Favorite Tips for Using and Caring for Your Pearls
If there's one kind of natural bead that I can't get enough of, it's got to be pearls. I can't help it — I'm seduced by their luster, their colors, and the softness that pearls give to my beading and jewelry making projects. When I'm at a bead show and I see tables loaded up with strands of pearls, all I can think about are the potential beading projects that can be made with those colorful, beautiful, natural pearl beads.
But like any bead worth buying, pearls need to be taken care of properly so that they last. Since freshwater pearls are made through a natural or organic process, their luster (shine) and color need to be protected. Like with most handmade beaded jewelry, jewelry made with pearls should not be exposed to perfumes, oils or soaps if at all possible. Here are some other tips for using and caring for your pearls, courtesy of Leslie Rogalski and the readers of Beading Daily!
Thread for knotting pearls. Knotting a strand of pearls on silk thread is the simplest way to protect pearls while creating a classic piece of pearl jewelry that really never goes out of style. Placing a knot between each pearl prevents the pearls from rubbing against each other and cuts down on the wear to the nacre, the coating on the pearl that gives it a distinct glow.
Silk thread has been the material of choice for pearl knotting for many years, but over time, silk thread will stretch and discolor, requiring the pearls to be re-knotted. Most silk thread comes on cards with a twisted wire "needle" already attached to one end, but you can also buy silk thread on spools and use your own needle.
Some beaders have started using synthetic threads for knotting pearls, as these threads don't stretch, won't discolor and won't deteriorate as quickly as silk.
Needles for pearls. A twisted, flexible wire needle is your best bet for stringing pearls when knotting them on silk. Twisted wire needles are ideal for pearl stringing, since you can flatten the eye of the needle with a pair of pliers in order to get it through the tiny holes in most pearls. But be aware that once you flatten the eye of that needle, you won't be able to use it again.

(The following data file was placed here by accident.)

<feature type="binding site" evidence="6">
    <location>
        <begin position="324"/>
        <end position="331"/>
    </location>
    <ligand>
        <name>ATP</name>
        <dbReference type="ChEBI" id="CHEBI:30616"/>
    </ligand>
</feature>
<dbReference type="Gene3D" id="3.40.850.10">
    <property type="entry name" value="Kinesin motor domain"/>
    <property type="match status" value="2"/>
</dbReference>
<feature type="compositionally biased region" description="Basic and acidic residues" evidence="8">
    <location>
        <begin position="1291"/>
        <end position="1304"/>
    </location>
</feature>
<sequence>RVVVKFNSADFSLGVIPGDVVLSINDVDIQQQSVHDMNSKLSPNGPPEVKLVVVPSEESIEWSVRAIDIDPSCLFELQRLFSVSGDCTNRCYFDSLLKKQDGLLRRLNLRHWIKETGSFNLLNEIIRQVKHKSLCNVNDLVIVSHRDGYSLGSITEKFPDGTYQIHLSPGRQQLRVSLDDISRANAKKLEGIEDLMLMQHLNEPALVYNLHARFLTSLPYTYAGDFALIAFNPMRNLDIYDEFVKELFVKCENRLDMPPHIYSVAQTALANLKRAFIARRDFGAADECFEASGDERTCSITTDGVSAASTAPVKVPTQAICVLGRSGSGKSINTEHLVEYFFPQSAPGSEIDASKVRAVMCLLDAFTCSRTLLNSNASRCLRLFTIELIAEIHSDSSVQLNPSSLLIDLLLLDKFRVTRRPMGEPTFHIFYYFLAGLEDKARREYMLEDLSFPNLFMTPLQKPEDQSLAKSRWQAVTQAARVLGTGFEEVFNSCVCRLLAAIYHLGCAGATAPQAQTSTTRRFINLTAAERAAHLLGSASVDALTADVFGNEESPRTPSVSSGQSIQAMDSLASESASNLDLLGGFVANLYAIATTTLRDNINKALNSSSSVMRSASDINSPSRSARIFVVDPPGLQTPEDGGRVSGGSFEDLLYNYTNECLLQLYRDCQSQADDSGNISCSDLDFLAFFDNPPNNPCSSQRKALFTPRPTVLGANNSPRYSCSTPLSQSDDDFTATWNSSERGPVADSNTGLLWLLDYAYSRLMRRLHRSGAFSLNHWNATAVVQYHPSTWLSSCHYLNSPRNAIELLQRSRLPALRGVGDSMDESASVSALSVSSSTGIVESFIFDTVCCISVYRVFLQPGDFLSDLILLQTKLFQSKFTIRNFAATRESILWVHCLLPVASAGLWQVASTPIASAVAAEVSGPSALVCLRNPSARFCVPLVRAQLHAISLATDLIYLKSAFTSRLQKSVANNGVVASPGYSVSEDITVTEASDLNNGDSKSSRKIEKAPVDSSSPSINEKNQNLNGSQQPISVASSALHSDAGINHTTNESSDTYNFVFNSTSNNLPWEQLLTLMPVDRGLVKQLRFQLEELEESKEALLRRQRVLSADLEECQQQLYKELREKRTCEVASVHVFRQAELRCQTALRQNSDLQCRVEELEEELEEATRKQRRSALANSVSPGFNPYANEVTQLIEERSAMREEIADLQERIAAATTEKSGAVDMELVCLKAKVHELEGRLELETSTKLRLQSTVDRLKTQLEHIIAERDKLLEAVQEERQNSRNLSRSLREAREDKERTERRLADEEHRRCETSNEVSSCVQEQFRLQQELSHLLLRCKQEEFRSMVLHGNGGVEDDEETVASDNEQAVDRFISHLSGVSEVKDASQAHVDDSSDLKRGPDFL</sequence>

And what about those tiny bead holes in pearls? Pearls can be somewhat difficult to drill and have notoriously tiny holes. While there are some pearls available now that have holes large enough to accommodate a 2mm cord, you can always enlarge the hole in your pearls by using a bead reamer.
Remember when using a bead reamer that you should always work under water and avoid breathing any dust that may be the result of using the bead reamer. Wearing a dust mask can help prevent inhaling unwelcome particles of pearl beads into your lungs. You should also be aware that even a gentle use of a bead reamer may cause a pearl to crack.
Care and storage of your pearls. Don't suffocate your pearls! Pearls need air to maintain that gorgeous luster, so don't store them in tightly sealed plastic bags. Cloth bags that allow the pearls to "breathe" are the best bet for keeping your pearls looking shiny and beautiful.
Pearls and sterling silver look gorgeous when strung together, but silver polish will ruin your pearls. If you want to keep your sterling silver beads shiny and prevent damage to your pearls, store your pearl and silver jewelry in a breathable bag with an anti-tarnish strip.
If you love modern jewelry made with classic elements (like pearls), then you'll definitely want to check out 10 Wire and Pearl Jewelry Designs from the editors of Step By Step Wire Jewelry magazine. You'll find ten modern wire jewelry designs made with classic pearls that you can wear, well, anywhere! Download your copy of 10 Wire and Pearl Jewelry Designs today and get started making pearl and wire jewelry tonight!
Are you as captivated by working with pearls as I am? Leave a comment and share your favorite pearl jewelry making project with us! Or better yet, take a photo of your gorgeous pearl creation and post it in the Reader Photo Gallery for everyone to see!